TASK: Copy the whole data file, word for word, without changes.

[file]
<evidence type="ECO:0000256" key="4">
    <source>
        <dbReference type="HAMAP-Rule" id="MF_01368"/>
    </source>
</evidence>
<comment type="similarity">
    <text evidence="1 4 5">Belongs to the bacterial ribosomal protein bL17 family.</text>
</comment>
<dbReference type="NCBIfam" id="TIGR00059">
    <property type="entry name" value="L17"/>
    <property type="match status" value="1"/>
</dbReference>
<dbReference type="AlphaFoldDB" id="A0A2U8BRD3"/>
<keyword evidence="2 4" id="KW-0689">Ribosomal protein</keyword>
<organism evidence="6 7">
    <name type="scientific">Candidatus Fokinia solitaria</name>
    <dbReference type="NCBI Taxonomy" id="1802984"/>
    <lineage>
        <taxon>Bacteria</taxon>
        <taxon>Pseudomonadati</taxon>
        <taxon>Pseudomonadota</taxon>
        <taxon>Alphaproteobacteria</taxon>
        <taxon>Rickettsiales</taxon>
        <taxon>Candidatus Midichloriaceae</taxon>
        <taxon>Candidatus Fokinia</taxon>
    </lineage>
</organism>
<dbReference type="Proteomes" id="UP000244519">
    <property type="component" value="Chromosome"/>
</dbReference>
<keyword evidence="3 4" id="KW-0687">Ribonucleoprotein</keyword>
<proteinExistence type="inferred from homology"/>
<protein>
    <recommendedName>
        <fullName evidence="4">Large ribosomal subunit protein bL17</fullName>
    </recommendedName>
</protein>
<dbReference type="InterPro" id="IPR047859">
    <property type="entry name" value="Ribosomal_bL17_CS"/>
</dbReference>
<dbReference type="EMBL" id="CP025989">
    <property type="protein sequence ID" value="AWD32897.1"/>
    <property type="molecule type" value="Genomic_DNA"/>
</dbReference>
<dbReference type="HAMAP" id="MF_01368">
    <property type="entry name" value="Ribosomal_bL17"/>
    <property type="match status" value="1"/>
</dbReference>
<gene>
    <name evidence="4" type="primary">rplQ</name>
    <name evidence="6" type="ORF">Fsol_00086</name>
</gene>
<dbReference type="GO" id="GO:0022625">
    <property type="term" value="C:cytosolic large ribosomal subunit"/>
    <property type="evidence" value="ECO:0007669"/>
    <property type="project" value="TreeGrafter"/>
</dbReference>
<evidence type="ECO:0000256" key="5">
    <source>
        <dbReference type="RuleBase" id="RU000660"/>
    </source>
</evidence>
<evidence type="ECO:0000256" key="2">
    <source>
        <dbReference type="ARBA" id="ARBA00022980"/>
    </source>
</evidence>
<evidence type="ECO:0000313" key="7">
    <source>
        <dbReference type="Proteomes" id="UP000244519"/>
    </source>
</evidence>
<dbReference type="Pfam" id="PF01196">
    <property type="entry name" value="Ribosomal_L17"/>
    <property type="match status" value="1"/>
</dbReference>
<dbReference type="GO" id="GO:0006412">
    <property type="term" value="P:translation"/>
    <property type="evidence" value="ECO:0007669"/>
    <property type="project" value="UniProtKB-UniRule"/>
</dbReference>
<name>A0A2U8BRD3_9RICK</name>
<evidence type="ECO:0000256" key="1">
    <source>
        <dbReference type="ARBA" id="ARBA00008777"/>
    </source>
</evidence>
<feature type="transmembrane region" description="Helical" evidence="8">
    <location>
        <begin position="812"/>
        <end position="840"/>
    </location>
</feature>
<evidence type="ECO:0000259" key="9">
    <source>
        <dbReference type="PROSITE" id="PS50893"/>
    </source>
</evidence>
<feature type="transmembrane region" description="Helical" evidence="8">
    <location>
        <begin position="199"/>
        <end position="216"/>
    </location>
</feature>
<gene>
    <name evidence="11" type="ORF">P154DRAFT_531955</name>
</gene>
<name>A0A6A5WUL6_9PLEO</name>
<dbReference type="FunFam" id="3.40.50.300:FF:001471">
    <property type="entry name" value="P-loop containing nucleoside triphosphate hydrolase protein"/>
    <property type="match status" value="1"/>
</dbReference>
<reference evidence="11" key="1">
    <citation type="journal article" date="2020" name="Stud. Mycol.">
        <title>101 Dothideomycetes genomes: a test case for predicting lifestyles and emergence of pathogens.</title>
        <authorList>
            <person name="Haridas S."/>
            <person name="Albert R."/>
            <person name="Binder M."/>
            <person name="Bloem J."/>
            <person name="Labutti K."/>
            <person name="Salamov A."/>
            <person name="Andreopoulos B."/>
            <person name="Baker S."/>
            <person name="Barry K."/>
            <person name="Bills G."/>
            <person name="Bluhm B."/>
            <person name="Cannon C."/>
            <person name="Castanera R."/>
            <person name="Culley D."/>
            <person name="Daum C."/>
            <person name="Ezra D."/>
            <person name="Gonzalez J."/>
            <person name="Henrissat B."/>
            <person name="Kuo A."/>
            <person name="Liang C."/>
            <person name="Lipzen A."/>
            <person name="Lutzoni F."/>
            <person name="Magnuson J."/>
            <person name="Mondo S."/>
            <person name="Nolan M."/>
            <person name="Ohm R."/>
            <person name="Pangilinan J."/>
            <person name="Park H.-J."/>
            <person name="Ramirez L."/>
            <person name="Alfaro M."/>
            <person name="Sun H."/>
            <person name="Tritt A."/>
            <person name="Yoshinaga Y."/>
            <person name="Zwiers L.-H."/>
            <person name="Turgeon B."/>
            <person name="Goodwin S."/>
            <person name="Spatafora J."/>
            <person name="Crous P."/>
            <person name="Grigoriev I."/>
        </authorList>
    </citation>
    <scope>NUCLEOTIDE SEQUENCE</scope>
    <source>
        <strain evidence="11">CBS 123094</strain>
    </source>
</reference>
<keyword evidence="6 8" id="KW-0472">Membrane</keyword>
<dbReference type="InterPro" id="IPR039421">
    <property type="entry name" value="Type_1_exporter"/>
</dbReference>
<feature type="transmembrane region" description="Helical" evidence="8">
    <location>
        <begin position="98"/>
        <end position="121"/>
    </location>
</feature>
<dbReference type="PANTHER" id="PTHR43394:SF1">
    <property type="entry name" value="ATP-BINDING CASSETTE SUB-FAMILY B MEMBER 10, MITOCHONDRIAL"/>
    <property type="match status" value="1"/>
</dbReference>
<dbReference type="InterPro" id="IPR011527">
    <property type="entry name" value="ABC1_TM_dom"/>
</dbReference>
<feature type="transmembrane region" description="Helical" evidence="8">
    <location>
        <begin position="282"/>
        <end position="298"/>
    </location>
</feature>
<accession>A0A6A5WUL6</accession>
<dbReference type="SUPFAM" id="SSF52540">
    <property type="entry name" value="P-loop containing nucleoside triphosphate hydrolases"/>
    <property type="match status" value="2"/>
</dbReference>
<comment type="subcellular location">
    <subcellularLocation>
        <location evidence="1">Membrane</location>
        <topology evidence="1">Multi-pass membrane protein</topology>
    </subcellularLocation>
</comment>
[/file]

<evidence type="ECO:0000256" key="4">
    <source>
        <dbReference type="HAMAP-Rule" id="MF_01368"/>
    </source>
</evidence>
<comment type="similarity">
    <text evidence="1 4 5">Belongs to the bacterial ribosomal protein bL17 family.</text>
</comment>
<dbReference type="NCBIfam" id="TIGR00059">
    <property type="entry name" value="L17"/>
    <property type="match status" value="1"/>
</dbReference>
<dbReference type="AlphaFoldDB" id="A0A2U8BRD3"/>
<keyword evidence="2 4" id="KW-0689">Ribosomal protein</keyword>
<organism evidence="6 7">
    <name type="scientific">Candidatus Fokinia solitaria</name>
    <dbReference type="NCBI Taxonomy" id="1802984"/>
    <lineage>
        <taxon>Bacteria</taxon>
        <taxon>Pseudomonadati</taxon>
        <taxon>Pseudomonadota</taxon>
        <taxon>Alphaproteobacteria</taxon>
        <taxon>Rickettsiales</taxon>
        <taxon>Candidatus Midichloriaceae</taxon>
        <taxon>Candidatus Fokinia</taxon>
    </lineage>
</organism>
<dbReference type="Proteomes" id="UP000244519">
    <property type="component" value="Chromosome"/>
</dbReference>
<keyword evidence="3 4" id="KW-0687">Ribonucleoprotein</keyword>
<proteinExistence type="inferred from homology"/>
<protein>
    <recommendedName>
        <fullName evidence="4">Large ribosomal subunit protein bL17</fullName>
    </recommendedName>
</protein>
<dbReference type="InterPro" id="IPR047859">
    <property type="entry name" value="Ribosomal_bL17_CS"/>
</dbReference>
<dbReference type="EMBL" id="CP025989">
    <property type="protein sequence ID" value="AWD32897.1"/>
    <property type="molecule type" value="Genomic_DNA"/>
</dbReference>
<dbReference type="HAMAP" id="MF_01368">
    <property type="entry name" value="Ribosomal_bL17"/>
    <property type="match status" value="1"/>
</dbReference>
<gene>
    <name evidence="4" type="primary">rplQ</name>
    <name evidence="6" type="ORF">Fsol_00086</name>
</gene>
<dbReference type="GO" id="GO:0022625">
    <property type="term" value="C:cytosolic large ribosomal subunit"/>
    <property type="evidence" value="ECO:0007669"/>
    <property type="project" value="TreeGrafter"/>
</dbReference>
<evidence type="ECO:0000256" key="5">
    <source>
        <dbReference type="RuleBase" id="RU000660"/>
    </source>
</evidence>
<evidence type="ECO:0000256" key="2">
    <source>
        <dbReference type="ARBA" id="ARBA00022980"/>
    </source>
</evidence>
<evidence type="ECO:0000313" key="7">
    <source>
        <dbReference type="Proteomes" id="UP000244519"/>
    </source>
</evidence>
<dbReference type="Pfam" id="PF01196">
    <property type="entry name" value="Ribosomal_L17"/>
    <property type="match status" value="1"/>
</dbReference>
<dbReference type="GO" id="GO:0006412">
    <property type="term" value="P:translation"/>
    <property type="evidence" value="ECO:0007669"/>
    <property type="project" value="UniProtKB-UniRule"/>
</dbReference>
<name>A0A2U8BRD3_9RICK</name>
<evidence type="ECO:0000256" key="1">
    <source>
        <dbReference type="ARBA" id="ARBA00008777"/>
    </source>
</evidence>
<feature type="transmembrane region" description="Helical" evidence="8">
    <location>
        <begin position="812"/>
        <end position="840"/>
    </location>
</feature>
<evidence type="ECO:0000259" key="9">
    <source>
        <dbReference type="PROSITE" id="PS50893"/>
    </source>
</evidence>
<feature type="transmembrane region" description="Helical" evidence="8">
    <location>
        <begin position="199"/>
        <end position="216"/>
    </location>
</feature>
<gene>
    <name evidence="11" type="ORF">P154DRAFT_531955</name>
</gene>
<name>A0A6A5WUL6_9PLEO</name>
<dbReference type="FunFam" id="3.40.50.300:FF:001471">
    <property type="entry name" value="P-loop containing nucleoside triphosphate hydrolase protein"/>
    <property type="match status" value="1"/>
</dbReference>
<reference evidence="11" key="1">
    <citation type="journal article" date="2020" name="Stud. Mycol.">
        <title>101 Dothideomycetes genomes: a test case for predicting lifestyles and emergence of pathogens.</title>
        <authorList>
            <person name="Haridas S."/>
            <person name="Albert R."/>
            <person name="Binder M."/>
            <person name="Bloem J."/>
            <person name="Labutti K."/>
            <person name="Salamov A."/>
            <person name="Andreopoulos B."/>
            <person name="Baker S."/>
            <person name="Barry K."/>
            <person name="Bills G."/>
            <person name="Bluhm B."/>
            <person name="Cannon C."/>
            <person name="Castanera R."/>
            <person name="Culley D."/>
            <person name="Daum C."/>
            <person name="Ezra D."/>
            <person name="Gonzalez J."/>
            <person name="Henrissat B."/>
            <person name="Kuo A."/>
            <person name="Liang C."/>
            <person name="Lipzen A."/>
            <person name="Lutzoni F."/>
            <person name="Magnuson J."/>
            <person name="Mondo S."/>
            <person name="Nolan M."/>
            <person name="Ohm R."/>
            <person name="Pangilinan J."/>
            <person name="Park H.-J."/>
            <person name="Ramirez L."/>
            <person name="Alfaro M."/>
            <person name="Sun H."/>
            <person name="Tritt A."/>
            <person name="Yoshinaga Y."/>
            <person name="Zwiers L.-H."/>
            <person name="Turgeon B."/>
            <person name="Goodwin S."/>
            <person name="Spatafora J."/>
            <person name="Crous P."/>
            <person name="Grigoriev I."/>
        </authorList>
    </citation>
    <scope>NUCLEOTIDE SEQUENCE</scope>
    <source>
        <strain evidence="11">CBS 123094</strain>
    </source>
</reference>
<keyword evidence="6 8" id="KW-0472">Membrane</keyword>
<dbReference type="InterPro" id="IPR039421">
    <property type="entry name" value="Type_1_exporter"/>
</dbReference>
<feature type="transmembrane region" description="Helical" evidence="8">
    <location>
        <begin position="98"/>
        <end position="121"/>
    </location>
</feature>
<dbReference type="PANTHER" id="PTHR43394:SF1">
    <property type="entry name" value="ATP-BINDING CASSETTE SUB-FAMILY B MEMBER 10, MITOCHONDRIAL"/>
    <property type="match status" value="1"/>
</dbReference>
<dbReference type="InterPro" id="IPR011527">
    <property type="entry name" value="ABC1_TM_dom"/>
</dbReference>
<feature type="transmembrane region" description="Helical" evidence="8">
    <location>
        <begin position="282"/>
        <end position="298"/>
    </location>
</feature>
<accession>A0A6A5WUL6</accession>
<dbReference type="SUPFAM" id="SSF52540">
    <property type="entry name" value="P-loop containing nucleoside triphosphate hydrolases"/>
    <property type="match status" value="2"/>
</dbReference>
<comment type="subcellular location">
    <subcellularLocation>
        <location evidence="1">Membrane</location>
        <topology evidence="1">Multi-pass membrane protein</topology>
    </subcellularLocation>
</comment>